In 2012, Steve Dunn, then president of Indianapolis-based Timberstone and Westport Homes, was looking longingly at opportunities for land buys in the Midwest. However, like many privately held builders, his company lacked cash and lenders willing to fund acquisitions.
Meanwhile, Ryland Homes was craving a bigger presence in North Carolina. The publicly traded builder had cash, but it needed lots. Dunn, whose Timberstone Homes was building in Charlotte and Raleigh, N.C., suggested to Ryland executives that each had what the other desired, and a deal was born.
Ryland Homes bought all operations of Timberstone Homes—the ninth biggest builder in Charlotte—gaining 870 lots and homes, 154 others under contract, plus 17 models.
“This really puts us on the map; it’s a popular place and where a lot of builders want to be,” Drew Mackintosh, vice president of investor relations and communications for Ryland, told BUILDER at the time.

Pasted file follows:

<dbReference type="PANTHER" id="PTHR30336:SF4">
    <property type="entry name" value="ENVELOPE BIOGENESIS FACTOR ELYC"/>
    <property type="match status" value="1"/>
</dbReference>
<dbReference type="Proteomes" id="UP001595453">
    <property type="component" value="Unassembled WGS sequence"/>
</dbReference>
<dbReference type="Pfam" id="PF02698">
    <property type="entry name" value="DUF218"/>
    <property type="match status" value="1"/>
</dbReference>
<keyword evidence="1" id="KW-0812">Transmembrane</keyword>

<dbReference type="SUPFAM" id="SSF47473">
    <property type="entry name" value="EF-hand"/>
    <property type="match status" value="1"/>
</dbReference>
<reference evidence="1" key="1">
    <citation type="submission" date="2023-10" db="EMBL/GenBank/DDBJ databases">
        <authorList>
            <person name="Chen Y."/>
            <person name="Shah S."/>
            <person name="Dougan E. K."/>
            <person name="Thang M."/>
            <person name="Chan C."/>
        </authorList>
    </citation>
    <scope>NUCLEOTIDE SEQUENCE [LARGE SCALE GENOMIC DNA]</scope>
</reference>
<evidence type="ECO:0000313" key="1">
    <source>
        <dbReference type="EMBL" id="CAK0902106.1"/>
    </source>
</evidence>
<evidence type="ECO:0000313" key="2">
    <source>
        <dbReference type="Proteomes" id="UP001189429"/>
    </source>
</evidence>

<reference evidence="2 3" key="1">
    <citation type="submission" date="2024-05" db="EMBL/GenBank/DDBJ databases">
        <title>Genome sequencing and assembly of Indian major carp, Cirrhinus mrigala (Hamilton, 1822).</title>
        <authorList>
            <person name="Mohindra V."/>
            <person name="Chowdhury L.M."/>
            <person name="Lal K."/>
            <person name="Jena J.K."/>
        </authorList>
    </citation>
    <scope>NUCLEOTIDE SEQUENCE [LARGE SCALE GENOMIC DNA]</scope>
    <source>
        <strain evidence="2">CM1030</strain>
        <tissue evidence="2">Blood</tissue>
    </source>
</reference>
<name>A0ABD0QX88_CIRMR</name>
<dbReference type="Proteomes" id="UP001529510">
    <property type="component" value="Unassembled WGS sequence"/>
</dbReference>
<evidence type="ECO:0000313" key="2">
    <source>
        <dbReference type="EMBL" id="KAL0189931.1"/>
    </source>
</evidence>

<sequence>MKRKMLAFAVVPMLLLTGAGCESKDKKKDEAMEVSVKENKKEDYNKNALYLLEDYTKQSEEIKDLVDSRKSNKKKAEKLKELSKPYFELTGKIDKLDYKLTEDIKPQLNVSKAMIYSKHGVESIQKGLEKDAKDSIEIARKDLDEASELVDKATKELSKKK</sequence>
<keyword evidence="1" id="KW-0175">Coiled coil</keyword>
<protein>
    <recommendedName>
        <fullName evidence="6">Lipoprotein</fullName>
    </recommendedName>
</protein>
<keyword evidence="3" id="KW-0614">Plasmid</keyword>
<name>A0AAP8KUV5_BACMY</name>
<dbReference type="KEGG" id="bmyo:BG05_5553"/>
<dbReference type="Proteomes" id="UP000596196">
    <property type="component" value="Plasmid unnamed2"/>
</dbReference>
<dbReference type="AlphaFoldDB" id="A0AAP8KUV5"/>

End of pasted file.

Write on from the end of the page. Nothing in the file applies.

The deal also gave Dunn what he wanted: cash to buy lots and houses where competition from large public builders like Ryland was not as intense as it is in the Raleigh market.
“As a private builder, we have limited availability of capital as opposed to some of the public builders,” said Dunn at the time of the Ryland deal. “We are looking long term, seeing that our ability to compete on land and lots in the Midwest is a better opportunity than in Raleigh [and Charlotte].”
The strategy has proved successful for the company. Westport Homes is expanding
in Columbus, Ohio, and in Fort Wayne, Ind., and Indianapolis, where it has about 25 communities with model homes and another 15 communities where it has lots. While the builder actively is looking for lots in Columbus, it is stocked up in Fort Wayne and Indianapolis for the next two to three years.
Concentrating on the Midwest market also has made it easier for Westport to manage its personnel because the builder didn’t also have to staff a location in farther-away North Carolina.
“Everything has worked out the way we anticipated and wanted it to happen,” Dunn says.